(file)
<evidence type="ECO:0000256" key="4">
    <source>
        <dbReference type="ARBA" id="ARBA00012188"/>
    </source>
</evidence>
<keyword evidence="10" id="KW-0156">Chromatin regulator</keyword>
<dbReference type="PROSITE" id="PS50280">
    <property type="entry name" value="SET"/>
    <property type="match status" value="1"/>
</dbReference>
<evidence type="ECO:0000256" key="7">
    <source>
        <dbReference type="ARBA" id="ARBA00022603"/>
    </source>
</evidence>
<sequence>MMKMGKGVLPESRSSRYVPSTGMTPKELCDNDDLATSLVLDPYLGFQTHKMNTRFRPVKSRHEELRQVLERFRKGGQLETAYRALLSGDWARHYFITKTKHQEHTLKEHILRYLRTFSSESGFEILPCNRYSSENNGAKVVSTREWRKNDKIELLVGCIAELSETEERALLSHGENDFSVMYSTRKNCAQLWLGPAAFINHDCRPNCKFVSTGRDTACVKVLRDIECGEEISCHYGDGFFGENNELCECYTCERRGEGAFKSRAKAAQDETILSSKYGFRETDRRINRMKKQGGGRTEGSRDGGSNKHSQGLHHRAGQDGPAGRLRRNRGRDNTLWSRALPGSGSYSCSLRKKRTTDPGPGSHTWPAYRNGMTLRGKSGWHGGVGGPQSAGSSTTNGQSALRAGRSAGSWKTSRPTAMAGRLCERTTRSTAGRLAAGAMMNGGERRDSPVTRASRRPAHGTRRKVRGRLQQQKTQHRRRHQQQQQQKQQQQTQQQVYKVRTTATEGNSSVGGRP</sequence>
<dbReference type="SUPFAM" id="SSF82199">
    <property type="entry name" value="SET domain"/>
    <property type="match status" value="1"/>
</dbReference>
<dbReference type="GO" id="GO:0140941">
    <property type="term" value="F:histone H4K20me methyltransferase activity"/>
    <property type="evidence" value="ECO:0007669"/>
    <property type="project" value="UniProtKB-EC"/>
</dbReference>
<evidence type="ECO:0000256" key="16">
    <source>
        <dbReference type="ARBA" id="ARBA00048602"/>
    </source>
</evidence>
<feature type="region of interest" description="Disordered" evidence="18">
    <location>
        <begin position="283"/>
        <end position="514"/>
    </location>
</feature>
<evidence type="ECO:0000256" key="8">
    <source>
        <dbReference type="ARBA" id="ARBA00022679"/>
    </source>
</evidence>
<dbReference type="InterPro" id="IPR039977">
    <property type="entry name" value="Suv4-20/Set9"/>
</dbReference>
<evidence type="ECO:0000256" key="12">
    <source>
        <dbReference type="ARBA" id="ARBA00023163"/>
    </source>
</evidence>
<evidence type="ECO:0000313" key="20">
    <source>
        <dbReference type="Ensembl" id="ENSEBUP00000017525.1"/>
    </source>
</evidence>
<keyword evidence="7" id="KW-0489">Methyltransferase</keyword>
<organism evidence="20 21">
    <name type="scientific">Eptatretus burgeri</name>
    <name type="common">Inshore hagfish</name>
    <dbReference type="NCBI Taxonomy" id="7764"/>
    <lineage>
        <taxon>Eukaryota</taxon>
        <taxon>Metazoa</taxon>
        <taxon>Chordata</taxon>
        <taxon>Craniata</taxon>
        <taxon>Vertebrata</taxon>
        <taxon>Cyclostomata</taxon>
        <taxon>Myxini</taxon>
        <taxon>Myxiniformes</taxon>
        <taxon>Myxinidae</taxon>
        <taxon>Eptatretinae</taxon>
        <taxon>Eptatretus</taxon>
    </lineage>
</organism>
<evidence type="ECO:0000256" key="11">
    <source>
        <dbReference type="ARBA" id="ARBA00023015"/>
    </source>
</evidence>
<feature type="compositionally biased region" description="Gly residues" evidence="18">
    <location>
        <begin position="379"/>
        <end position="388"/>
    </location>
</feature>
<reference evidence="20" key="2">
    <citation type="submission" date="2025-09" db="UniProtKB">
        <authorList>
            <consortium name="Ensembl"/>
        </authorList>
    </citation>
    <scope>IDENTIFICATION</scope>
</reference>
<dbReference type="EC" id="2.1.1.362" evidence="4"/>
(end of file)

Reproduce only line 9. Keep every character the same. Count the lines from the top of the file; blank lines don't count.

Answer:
    <property type="match status" value="1"/>